BANGOR, Maine — The City Council on Monday approved the seizure of two properties for multiple years of unpaid taxes, continuing a push to return such properties to the tax roll.

Voting unanimously, the council directed the city to take possession of 76 Market St. and 217 State St.

According to city records, Walter Musson, the owner of 76 Market St. at the time of the latest assessment, was seven years behind on property taxes, owing $7,773.

Meanwhile, the WCS Family Trust, the owner of 217 State St. at the time of the latest assessment, was 13 years behind, owing $42,829 in back taxes to the city.

The unoccupied properties were among nine identified by the city’s Community and Economic Development Department as either easy to turn over quickly and return to the tax roll or beneficial to helping clean up blighted neighborhoods.

“I would say it’s far past time to take action on [a] property with $43,000 of unpaid taxes,” Councilor Ben Sprague said during a City Council Finance Committee on April 22.

Tax Collector David Little told the Finance Committee that property owners have had ample notice of their overdue taxes. While not required by state law, the city sent special notices to both property owners to give them one last opportunity to pay, he said.

“Neither has come forward and contacted us to indicate that they had any willingness to redeem the property,” Little told the committee.

Additionally, in accordance with state law, the property owners received a tax bill every year, a past due notice every year, a demand notice every year and a foreclosure notice every year.

Since the city announced its plan to seize the nine properties, all of which are unoccupied and at least three behind on their taxes, only one property owner had come forward to pay back taxes as of April 22.

The WCS Family Trust paid $20,398 to avoid the city taking its property at 20 State St., city records show.

Meanwhile, the taxes for five properties in the initial round this year remained unpaid as of April 22. Little said city staff will recommend the council approve taking possession of those lands in June if owners make no effort to pay.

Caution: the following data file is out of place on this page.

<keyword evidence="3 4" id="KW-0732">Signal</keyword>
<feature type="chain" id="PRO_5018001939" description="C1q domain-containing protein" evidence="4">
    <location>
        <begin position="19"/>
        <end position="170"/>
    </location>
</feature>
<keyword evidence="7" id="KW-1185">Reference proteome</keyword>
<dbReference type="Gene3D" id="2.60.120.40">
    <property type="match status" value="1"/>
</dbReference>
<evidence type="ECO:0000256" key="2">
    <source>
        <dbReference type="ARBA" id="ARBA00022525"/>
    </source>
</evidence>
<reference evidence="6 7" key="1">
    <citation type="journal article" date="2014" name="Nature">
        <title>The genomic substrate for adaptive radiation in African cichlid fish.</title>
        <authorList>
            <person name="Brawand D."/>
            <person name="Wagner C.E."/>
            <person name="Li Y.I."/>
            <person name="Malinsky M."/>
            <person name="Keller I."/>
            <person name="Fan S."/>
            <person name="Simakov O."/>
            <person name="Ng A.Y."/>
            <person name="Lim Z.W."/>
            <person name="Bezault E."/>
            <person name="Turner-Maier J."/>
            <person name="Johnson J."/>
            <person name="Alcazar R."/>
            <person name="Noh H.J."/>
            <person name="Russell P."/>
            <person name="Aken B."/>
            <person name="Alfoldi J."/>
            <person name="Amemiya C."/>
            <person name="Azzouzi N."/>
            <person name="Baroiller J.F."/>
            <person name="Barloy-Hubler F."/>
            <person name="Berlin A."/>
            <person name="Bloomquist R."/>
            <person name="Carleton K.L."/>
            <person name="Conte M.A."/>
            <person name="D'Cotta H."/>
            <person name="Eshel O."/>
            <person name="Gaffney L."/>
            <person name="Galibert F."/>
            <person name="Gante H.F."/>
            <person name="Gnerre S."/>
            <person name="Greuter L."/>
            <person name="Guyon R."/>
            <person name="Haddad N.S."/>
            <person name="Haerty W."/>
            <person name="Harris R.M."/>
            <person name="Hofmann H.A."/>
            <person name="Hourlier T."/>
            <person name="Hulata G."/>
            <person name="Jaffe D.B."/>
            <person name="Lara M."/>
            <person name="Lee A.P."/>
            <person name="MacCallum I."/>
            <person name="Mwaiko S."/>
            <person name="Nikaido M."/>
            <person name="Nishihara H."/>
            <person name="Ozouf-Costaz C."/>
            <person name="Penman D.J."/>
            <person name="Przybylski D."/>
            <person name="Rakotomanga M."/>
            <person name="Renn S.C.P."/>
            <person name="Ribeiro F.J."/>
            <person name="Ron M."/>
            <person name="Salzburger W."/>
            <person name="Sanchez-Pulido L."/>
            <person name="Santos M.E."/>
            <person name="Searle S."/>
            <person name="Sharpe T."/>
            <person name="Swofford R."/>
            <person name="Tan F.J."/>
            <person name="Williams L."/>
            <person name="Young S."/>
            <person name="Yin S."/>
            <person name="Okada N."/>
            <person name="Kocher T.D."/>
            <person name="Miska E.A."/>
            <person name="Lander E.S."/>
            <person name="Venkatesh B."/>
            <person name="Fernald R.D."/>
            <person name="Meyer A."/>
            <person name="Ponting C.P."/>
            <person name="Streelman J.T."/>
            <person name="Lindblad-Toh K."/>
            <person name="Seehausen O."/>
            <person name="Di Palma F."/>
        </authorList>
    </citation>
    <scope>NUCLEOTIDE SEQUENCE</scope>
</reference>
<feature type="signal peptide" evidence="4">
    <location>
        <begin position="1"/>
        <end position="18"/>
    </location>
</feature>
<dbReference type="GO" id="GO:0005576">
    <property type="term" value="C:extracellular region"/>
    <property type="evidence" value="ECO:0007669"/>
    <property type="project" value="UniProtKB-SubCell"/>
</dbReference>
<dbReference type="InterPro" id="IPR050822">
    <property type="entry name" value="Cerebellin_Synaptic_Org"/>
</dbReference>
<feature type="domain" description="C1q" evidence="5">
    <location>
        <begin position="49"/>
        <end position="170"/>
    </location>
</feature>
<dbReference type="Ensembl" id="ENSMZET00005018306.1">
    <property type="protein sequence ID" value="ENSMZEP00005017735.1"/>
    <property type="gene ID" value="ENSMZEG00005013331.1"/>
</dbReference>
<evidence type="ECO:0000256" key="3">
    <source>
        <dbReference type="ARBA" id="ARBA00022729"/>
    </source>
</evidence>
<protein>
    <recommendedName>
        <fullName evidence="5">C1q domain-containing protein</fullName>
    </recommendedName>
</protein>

City records show those properties, at the time of taxation, as 45 Patten St., belonging to Thu Ha Goodwin and owing $4,149; 65 Curve St., belonging to Dino Levi and owing $1,548; 3 Charles St., belonging to Len Adams and owing $23,804; 5 Grove St., belonging to Betty White and owing $9,434; and 130 Thirteenth St., belonging to Maurice Knowles and owing $3,441.

City officials weren’t sure what they’ll do with the properties seized Monday. Little said the vacant State Street property is part of a duplex and the neighbor may be interested in purchasing it. The Market Street property also is vacant, he said, though its condition is unknown.

“Once we take possession, we’ll do a full inspection of both properties and determine what the best course of action is to dispose of those,” he said.

Even as the city takes possession of the target properties, it will only represent a small portion of those in the city with matured tax liens. Little estimated there are 120 to 130 citywide.

City staff have already identified 24 additional properties with matured tax liens that they plan to pursue in a second round this year.

Those include 43 Dillingham St., 104 Mount Hope Ave., 14 Mill St., 21 Bomarc Road, 28 Freemont St., 419 Essex St., 145 Thornton Road, 38 Jowett St., 17 Garland St., 44 Patten St., 2 Bragg St., 28 Shepherd Drive, 54 Shepherd Drive, 156 Elm St., 190 Union St., 35 Webster Ave. N., 42 Winter St., 25 Randolph Drive and 1063 Stillwater Ave.

They also include five unnumbered parcels on Highland Avenue, Chase Road, Kittredge Road, Hayford Road and Nowell Road. The city has no record of who owns those properties, according to Little.

“We have five or six properties that are currently being assessed to an unknown owner, because there are no records as to what happened that we could find going back,” he said.

The city cannot take action to convey those properties to taxpayers without first taking possession of them.

Little told the Finance Committee that at least 15 of the properties on the new list are occupied, which could make taking possession more complicated.

“We’ll have to consider those issues when we get to those properties,” he said.

Follow Evan Belanger on Twitter at @evanbelanger.